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Re: 25 Good Reasons to get an EDS Diagnosis
« Reply #4 on: October 25, 2015, 08:49:58 PM »
To expand a little on the point that it is our basic human right to get a correct diagnosis




Can you imagine going to a doctor after you had developed a rash or red spots

And the doctor saying
"well you got some kind of red spot disease....
Could be  measles or mumps for something
It might be infectious or it might not; it might be genetic or it might not.
Think positively.
Why do you need to know specifically? What difference would that make?
Why do you need to chase a diagnosis?
Do some exercise and lose weight and you will get better.
Eat more fresh fruit and vegetables!
It is probably caused by stress.
You look a bit anxious actually.  Maybe it is just anxiety.
You look  well to me!"


Sounds ridiculous doesn't it?

And yet that's precisely what happens to many of us because doctors don't recognise the seriousness of our condition or the extent of our symptoms.



Also many doctors often tend to minimise women's health problems. 

Not all doctors I hasten to add; there are some brilliant doctors out there and some helpful and caring and supportive ones ....but the majority of us have had experiences with at least some doctors who are not so supportive or are not as interested or up-to-date with the research as they might be.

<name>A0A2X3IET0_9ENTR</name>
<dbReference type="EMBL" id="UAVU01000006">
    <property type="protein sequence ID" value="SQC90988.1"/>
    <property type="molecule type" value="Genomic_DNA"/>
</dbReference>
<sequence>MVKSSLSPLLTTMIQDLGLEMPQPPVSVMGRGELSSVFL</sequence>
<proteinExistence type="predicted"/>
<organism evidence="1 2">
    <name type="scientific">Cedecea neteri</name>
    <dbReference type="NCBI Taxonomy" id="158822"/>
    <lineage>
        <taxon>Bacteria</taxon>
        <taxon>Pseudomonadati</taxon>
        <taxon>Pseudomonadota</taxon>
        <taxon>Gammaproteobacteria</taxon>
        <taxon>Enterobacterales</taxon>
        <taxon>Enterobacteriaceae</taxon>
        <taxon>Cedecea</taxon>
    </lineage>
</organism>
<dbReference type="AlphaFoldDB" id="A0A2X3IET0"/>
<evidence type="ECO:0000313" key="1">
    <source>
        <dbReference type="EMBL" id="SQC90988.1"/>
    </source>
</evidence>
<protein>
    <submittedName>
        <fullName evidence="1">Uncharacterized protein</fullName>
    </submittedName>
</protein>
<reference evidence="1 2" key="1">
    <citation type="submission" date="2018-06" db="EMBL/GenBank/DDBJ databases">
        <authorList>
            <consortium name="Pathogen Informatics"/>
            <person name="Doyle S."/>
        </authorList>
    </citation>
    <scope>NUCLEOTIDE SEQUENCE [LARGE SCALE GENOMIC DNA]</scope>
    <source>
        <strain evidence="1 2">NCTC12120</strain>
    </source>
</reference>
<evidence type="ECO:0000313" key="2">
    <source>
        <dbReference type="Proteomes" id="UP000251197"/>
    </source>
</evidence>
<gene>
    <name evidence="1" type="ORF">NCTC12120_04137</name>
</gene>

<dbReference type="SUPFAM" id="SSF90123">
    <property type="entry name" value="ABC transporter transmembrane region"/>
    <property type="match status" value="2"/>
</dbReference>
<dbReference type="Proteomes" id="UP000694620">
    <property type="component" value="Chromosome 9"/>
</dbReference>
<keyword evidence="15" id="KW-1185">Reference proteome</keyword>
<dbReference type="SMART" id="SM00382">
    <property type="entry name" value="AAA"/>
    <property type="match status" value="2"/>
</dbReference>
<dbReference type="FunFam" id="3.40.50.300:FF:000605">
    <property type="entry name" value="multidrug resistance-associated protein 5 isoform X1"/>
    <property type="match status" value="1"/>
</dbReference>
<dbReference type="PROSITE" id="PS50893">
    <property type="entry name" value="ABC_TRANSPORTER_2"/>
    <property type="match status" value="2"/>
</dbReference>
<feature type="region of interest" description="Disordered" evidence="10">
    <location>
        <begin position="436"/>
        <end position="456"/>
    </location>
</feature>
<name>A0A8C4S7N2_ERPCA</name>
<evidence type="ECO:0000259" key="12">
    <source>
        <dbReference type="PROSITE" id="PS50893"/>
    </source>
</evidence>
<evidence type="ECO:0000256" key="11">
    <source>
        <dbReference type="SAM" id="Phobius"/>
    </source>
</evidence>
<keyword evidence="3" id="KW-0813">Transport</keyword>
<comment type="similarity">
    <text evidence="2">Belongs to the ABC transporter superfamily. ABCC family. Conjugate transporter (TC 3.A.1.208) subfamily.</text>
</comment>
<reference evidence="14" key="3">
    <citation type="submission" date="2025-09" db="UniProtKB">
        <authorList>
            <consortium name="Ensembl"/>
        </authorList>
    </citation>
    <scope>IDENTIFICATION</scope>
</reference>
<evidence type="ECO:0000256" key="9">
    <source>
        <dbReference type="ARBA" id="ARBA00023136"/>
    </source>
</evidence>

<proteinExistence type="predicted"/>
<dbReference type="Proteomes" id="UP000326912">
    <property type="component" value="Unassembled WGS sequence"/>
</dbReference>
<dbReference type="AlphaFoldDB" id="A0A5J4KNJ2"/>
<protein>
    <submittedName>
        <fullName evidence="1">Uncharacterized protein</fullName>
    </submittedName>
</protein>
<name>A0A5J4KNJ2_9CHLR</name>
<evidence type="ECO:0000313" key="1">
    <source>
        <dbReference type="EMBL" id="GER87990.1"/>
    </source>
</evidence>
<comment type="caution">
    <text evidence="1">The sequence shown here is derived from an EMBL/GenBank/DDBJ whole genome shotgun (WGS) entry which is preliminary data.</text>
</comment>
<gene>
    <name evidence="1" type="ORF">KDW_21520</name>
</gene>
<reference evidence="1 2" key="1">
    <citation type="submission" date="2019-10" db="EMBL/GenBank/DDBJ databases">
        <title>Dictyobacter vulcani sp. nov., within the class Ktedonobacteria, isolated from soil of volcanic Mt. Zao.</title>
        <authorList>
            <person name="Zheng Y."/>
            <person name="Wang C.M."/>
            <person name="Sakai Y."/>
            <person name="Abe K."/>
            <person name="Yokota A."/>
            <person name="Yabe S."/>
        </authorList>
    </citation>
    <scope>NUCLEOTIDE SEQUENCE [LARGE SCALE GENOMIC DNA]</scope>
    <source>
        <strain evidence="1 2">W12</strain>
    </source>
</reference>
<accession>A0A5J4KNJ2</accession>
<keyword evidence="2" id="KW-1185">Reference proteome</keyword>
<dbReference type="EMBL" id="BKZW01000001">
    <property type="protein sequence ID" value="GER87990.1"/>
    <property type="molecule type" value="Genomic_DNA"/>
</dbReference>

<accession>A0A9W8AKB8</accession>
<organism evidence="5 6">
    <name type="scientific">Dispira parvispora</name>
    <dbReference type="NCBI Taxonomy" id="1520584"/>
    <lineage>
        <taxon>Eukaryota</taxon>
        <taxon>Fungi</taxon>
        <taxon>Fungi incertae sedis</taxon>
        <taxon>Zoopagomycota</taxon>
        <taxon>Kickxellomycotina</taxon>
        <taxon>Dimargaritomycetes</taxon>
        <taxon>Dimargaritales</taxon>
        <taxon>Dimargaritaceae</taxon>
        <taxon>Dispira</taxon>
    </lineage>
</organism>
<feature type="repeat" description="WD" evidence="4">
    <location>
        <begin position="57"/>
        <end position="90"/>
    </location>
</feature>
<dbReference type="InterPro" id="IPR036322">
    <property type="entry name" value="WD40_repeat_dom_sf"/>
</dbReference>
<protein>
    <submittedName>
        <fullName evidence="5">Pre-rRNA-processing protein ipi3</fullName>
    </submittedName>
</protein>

Most doctors stop you after three symptoms. People with EDS often have as many as 50 symptoms.

Write out a full symptom list, hold on to it and take it with you to appointments in case you are asked.



EE



« Last Edit: March 02, 2017, 12:52:50 AM by Emmerson Elliot »

Emmerson Elliot

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Re: 25 Good Reasons to get an EDS Diagnosis
« Reply #5 on: November 29, 2015, 11:37:53 PM »
Additional comment sent in by a reader - thanks SK




Learning about your reactions to medications AND having doctors take it seriously... to avoid being mislabeled with tons of other disorders that have stigma like hypochondria and drug seeking

To avoid major problems in surgeries like waking up due to fast metabolism of anesthesia

To avoid major complications like injuries and esophageal tears that can be fully disabling or fatal because you did not know about it